[time-nuts] femtosecond jitter anyone?

J.D. Bakker jdb at lartmaker.nl
Thu Apr 9 11:46:53 UTC 2009

At 22:03 -0400 08-04-2009, Chris Mack / N1SKY wrote:
>On Apr 8, 2009, at 8:50 PM, Bruce Griffiths wrote:
>>  Chris
>>  If you divide the output down to ~38MHz using a noiseless divider then
>>  the performance is 20dB or more worse than can be achieved with a good
>>  ~38MHz crystal oscillator.
>Ah, this would work, but there is a synchronization aspect since 
>framing on AES/EBU is in the mix (pun intended?) and there are more 
>pieces of external equipment that all need to be synched (within 
>AES11 framing sync margins)...

 From a jitter POV the AES11 profiles are insanely wide, and they make 
little sense if you're not using digital tape or other media which 
take their time to slew to their final speed. Look at the recent TI 
Asynchronous Sample Rate Converters (ASRCs); their rate estimators 
have a bandwidth much tighter than needed to track a worst-case AES11 

>This 38.88MHz is a DSP clock, essentially a microprocessor clock 
>(albeit a very nice microprocessor clock) where the DSP simulates a 
>PLL operating on an incoming clock source, and makes an output clock
>of a different frequency, [...]
>The output of the DSP PLL in this box / design of interest is 11MHz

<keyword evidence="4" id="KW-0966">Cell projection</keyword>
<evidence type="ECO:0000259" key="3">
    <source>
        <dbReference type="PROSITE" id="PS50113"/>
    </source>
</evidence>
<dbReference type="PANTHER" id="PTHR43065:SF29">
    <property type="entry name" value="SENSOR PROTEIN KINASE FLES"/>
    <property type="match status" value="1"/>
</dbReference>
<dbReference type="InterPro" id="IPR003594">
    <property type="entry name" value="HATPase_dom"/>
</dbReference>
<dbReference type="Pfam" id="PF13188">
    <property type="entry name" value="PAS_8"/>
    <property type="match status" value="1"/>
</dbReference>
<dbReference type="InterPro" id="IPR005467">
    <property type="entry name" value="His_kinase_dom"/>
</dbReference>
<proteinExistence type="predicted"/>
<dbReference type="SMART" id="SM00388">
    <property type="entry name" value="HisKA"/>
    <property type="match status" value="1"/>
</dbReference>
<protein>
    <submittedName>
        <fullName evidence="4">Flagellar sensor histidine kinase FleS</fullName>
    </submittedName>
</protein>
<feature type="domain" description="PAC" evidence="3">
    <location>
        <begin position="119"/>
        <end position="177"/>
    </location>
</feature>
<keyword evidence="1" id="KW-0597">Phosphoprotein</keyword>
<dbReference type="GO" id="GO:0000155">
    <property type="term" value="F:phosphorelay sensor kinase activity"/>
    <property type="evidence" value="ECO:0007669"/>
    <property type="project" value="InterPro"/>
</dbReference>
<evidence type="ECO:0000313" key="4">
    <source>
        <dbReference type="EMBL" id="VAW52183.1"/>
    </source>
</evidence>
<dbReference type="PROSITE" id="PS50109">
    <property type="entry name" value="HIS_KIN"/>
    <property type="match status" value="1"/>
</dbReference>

>to 24MHz to feed the oversample clocks on the ADCs and DACs, 
>synchronized to the external 44.1kHz to 10MHz master house clock a la 
>the PLL and the rest of the equipment on the other side of the room...

By 'DSP PLL', do you imply that the DSP controls a DDS? If so, is the 
DDS a separate chip or do you use a DAC hooked to your DSP?

For best jitter performance in an audio system you may want to 
consider getting a free-running low noise XO with a frequency that is 
NOT a multiple of your sampling rate(s), have it drive your ADC/DAC 
converter directly and use an ASRC (either integrated or, preferably, 
FPGA/DSP) to go to your target output rate.

As for fs jitter: I've yet to see a converter chip with differential 
clock inputs, and for a single ended clock input I expect that the 
total input-referred noise due to ground bounce &co is in the order 
of a ps, if not worse. (The story changes a bit for discrete 
converter designs, as those can have diff clock inputs with specified 
noise performance).

[all things being equal, voltage pullability == lower Q == more phase 
noise. And that's even before you consider control port noise 
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